The Idea TED Didn’t Consider Worth Spreading: The Rich Aren’t Really Job Creators

Late last week, The National Journal published a story called The Inequality Speech That TED Won’t Show You, along with a related story explaining the controversy, which boils down to this:

TED organizers invited a multimillionaire Seattle venture capitalist named Nick Hanauer – the first nonfamily investor in – to give a speech on March 1 at their TED University conference. Inequality was the topic – specifically, Hanauer’s contention that the middle class, and not wealthy innovators like himself, are America’s true “job creators.”…

You can’t find that speech online. [Note: it has now been independently published on YouTube.]  TED officials told Hanauer initially they were eager to distribute it. “I want to put this talk out into the world!” one of them wrote him in an e-mail in late April. But early this month they changed course, telling Hanauer that his remarks were too “political” and too controversial for posting.

The National Journal and Hanauer present it as a case of censorship. But TED’s lead curator Chris Anderson responded in a blog post, saying: “Our policy is to post only talks that are truly special. And we try to steer clear of talks that are bound to descend into the same dismal partisan head-butting people can find every day elsewhere in the media.” He went on to offer this analogy: Sometimes you send an op-ed to The New York Times and they don’t publish it. Does that mean your ideas are being censored? Or does it maybe mean your ideas aren’t very well put? Or did someone else do a better job of framing the argument?

One way or another, TED didn’t see Hanauer’s ideas as being “worth spreading.” The video now appears on YouTube. You can watch it above and decide what you think: Censorship or selectivity? Or, let me add a third option: a desire to please anyone and everyone at the expense of opening deeply-held beliefs and oft-stated mantras to real debate?

via Fora

by | Permalink | Comments (27) |

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Comments (27)
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  • cainmark says:

    Censorship. Definitely not partisan, explained at very beginning of talk.
    Reminds me of the history of MLK. Once he started talking about income inequality, the media ignored him until he was assassinated.

  • Max Fiction says:

    These are not “deeply held American beliefs.” Rather, it’s recent dogma and talking-point matter of whatever it is the GOP has become.

  • Andre Kelley says:

    Ok, let’s be honest that speech really is mediocre.

  • moggg says:

    No it’s not brilliant but it’s simple and effective. Content over presentation. If you have more specific criticisms about mediocrity, here’s the place to list them.

  • Thorn says:

    The industrialists who pay for political lobbying, invest in partisan politicians, are making directed, but effectively, self tax payments. Much the same as Lotteries are a tax on desperation. Brave new world, same old……..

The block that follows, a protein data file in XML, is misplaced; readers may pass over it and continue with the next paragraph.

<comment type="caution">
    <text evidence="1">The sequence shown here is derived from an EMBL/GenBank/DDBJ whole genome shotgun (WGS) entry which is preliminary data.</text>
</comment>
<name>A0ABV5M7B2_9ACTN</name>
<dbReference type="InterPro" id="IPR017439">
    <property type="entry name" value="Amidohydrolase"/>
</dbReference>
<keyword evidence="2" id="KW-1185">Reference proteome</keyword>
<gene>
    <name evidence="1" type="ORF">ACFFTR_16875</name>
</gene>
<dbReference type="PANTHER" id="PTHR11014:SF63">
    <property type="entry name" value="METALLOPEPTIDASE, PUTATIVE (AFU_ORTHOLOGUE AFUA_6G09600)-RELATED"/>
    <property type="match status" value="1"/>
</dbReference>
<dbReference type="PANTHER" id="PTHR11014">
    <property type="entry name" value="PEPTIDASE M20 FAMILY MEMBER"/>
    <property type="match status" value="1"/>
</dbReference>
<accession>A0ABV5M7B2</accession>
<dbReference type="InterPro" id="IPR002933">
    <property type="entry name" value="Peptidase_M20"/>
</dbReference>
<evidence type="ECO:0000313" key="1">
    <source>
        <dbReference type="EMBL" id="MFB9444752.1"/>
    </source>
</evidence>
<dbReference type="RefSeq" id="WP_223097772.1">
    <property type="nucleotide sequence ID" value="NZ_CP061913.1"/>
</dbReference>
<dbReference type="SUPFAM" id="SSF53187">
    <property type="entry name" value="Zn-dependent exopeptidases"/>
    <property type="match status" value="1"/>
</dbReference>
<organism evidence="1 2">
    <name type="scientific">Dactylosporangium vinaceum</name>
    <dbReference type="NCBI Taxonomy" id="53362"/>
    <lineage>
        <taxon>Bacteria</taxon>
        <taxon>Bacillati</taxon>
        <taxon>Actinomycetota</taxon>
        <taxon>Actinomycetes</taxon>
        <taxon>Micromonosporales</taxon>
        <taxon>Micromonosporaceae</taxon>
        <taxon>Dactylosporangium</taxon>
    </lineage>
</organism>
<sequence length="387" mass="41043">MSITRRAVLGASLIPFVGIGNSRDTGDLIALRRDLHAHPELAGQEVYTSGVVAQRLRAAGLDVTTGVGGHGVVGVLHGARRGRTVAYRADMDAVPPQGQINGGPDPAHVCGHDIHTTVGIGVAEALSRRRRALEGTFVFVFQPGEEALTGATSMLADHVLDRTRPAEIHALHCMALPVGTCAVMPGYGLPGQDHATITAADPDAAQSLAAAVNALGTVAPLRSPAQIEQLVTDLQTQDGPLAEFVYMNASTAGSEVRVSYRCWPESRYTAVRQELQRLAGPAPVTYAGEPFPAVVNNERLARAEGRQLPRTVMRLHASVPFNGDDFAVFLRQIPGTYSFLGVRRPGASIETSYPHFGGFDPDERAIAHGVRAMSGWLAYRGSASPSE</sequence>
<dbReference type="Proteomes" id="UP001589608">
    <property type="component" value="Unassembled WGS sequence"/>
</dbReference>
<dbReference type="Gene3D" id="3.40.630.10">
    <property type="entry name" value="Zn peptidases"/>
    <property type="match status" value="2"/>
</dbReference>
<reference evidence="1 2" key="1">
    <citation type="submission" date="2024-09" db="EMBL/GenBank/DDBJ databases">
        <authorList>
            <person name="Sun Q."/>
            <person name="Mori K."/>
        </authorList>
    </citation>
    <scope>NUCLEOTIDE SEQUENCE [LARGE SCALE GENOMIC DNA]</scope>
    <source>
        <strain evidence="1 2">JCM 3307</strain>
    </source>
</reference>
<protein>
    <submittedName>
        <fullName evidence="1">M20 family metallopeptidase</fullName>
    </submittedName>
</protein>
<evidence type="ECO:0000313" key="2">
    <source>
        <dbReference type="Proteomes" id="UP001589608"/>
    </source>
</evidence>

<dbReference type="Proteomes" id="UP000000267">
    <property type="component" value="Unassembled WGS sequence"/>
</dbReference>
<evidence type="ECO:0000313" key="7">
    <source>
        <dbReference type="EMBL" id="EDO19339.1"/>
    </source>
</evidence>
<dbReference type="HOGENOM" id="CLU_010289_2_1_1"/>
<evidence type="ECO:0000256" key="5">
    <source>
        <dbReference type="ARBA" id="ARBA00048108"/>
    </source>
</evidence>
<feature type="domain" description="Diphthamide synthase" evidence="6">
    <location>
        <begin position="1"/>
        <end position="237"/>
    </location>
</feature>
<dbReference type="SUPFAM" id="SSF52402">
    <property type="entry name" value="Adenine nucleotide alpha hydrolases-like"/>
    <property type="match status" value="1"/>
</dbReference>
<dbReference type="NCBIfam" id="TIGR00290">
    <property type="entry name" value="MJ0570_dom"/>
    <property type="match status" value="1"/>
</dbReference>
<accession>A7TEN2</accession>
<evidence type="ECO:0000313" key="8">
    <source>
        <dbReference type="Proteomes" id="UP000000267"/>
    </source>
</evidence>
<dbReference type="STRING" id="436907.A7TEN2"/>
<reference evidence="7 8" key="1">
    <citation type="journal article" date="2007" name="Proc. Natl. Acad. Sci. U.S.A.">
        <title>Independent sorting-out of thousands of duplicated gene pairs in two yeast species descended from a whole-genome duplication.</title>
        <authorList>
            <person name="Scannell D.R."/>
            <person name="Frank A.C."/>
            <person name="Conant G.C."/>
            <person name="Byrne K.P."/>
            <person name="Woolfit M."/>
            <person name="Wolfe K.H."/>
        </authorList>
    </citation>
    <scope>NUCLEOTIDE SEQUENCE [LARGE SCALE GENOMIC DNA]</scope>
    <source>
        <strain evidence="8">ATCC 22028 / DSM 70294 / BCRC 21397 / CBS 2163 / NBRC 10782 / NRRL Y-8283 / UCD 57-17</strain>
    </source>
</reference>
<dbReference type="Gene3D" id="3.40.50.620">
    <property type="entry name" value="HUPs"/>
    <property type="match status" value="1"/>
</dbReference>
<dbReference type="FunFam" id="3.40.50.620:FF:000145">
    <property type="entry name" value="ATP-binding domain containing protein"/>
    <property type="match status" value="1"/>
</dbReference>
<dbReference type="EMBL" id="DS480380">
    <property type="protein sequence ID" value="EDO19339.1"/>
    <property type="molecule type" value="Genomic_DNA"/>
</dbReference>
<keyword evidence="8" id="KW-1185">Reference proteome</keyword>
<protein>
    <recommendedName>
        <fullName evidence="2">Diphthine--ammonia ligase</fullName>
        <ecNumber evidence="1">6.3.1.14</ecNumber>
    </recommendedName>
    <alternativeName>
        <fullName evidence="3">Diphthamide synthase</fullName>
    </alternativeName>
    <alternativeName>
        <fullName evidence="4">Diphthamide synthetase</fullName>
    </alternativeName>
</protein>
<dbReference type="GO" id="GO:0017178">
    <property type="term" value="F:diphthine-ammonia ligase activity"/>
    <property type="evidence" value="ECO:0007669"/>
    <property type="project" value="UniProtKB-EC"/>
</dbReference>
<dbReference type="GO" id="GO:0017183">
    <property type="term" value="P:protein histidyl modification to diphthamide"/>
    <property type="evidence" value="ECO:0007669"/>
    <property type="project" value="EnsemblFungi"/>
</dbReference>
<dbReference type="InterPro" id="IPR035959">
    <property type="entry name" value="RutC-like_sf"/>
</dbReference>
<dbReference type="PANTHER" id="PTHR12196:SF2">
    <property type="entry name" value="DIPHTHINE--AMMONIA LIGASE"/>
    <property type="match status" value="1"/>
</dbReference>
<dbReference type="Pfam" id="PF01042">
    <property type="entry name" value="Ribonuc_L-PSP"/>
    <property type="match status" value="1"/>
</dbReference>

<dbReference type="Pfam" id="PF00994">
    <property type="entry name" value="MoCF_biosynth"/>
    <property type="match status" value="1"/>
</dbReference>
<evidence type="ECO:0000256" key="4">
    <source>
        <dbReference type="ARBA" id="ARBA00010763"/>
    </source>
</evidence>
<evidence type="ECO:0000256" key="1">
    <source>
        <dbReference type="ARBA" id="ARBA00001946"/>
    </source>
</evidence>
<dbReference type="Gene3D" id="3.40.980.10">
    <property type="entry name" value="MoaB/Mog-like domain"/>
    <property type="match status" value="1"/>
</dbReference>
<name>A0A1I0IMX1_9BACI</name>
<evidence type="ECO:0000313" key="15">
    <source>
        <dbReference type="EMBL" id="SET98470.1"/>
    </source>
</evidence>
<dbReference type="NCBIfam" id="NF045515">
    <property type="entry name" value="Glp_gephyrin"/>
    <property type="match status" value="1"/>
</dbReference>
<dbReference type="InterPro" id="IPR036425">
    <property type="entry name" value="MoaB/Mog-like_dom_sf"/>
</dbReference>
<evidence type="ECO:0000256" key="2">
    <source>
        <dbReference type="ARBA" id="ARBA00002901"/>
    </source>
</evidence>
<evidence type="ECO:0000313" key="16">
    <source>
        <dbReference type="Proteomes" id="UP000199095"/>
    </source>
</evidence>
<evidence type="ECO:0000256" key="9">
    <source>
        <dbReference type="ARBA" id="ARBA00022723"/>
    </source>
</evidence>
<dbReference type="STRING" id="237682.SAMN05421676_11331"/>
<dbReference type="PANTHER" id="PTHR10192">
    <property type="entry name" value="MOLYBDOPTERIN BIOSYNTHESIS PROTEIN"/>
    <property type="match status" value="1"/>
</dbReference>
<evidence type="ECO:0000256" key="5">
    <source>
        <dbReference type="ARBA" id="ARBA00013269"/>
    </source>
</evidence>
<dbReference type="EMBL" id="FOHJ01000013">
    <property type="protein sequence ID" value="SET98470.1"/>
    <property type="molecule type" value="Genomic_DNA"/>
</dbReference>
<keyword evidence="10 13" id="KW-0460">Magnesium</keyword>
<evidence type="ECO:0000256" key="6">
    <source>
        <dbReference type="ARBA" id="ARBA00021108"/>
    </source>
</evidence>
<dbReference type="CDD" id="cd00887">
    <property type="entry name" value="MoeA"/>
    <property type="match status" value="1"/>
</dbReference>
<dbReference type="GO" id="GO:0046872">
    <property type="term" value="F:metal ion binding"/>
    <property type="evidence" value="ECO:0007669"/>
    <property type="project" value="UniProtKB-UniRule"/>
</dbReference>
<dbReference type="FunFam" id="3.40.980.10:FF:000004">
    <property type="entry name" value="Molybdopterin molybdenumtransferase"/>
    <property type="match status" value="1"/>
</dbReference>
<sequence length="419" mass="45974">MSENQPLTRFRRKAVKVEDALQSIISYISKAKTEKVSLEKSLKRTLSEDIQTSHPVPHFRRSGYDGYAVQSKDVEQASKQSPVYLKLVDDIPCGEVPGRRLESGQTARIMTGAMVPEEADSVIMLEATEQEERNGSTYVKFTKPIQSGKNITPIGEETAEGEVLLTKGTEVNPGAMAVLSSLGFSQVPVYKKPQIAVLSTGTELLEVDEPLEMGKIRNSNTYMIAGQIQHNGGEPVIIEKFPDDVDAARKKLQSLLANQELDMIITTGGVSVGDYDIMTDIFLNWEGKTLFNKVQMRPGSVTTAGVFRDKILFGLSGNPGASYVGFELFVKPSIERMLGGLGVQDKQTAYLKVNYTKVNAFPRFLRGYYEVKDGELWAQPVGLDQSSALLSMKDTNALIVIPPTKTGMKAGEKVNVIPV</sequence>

• Stephen says:

    A good question for TED to answer would be, “How many speeches given at TED conferences have never been posted as a result of being ‘low qualtiy’?”

    I suspect the answer is “no” … which would mean that not posting this video is censorship.

    Another point to note is that in the case of a newspaper editorial there is a cost to publishing, so if you have a choice of pieces, you will choose the one that gives you the best result in terms of keeping / generating readership.

    However, in the case of TED, there is almost no cost related to publishing. The recording was already complete. All that was needed was to hit the upload button. So the analogy with the NYT and the like fails on this level also.

    Whether I agree with the content of the talk itself, I have to say my formerly high opinion of the TED brand has dropped markedly.

    Thank you for bringing this to my attention.

  • David Wees says:

    I’ve seen a few people complaining that the argument used in this video is weak – but I have seen much weaker arguments being made for much less bold changes. I also did not find this talk to be particularly partisan, with the exception of one mention of a political party. In fact, it is deriding the policies of the last 30 years, and last time I checked, both the Democrats and Republicans have been in power during that time period.

    I call censorship.

  • Kelly says:

    Censorship. It was concise. Sure, I would like to hear more logical connections, but as I’m already clear on the deficits of neoliberal economics, that’s not necessary. One the I would like cleared up is the conceit about “job creator” not being called that by accident. I’m sure he’s privvy to branding conversations I’ve never heard, so I’d be interested in at least an anecdote.

  • BOF! says:

    I’ve always been skeptical of Ted as an organization, especially how they present themselves online. They seem to prefer to post the lofty and inspirational talks that entertain or have no relevance to their online visitor’s everyday lives. They get more views that way, I’m sure. But ‘Ideas worth spreading’ is definitely pretense and misleading.

  • Dorian says:

    I see no reason why TED would drop the talk. It was well presented, and the argument cogent. Not earth-shatteringly new, but a message that has not been voiced in the mainstream sufficiently.

  • thomas says:

    I liked the comment “TED=DED”. I’ll now have to question every other video from them. If this video was one that didn’t fit their “acceptable” parameters, then I’m not sure I want to view the ones that did.

    Good story, glad to see it on OC.

  • markalan says: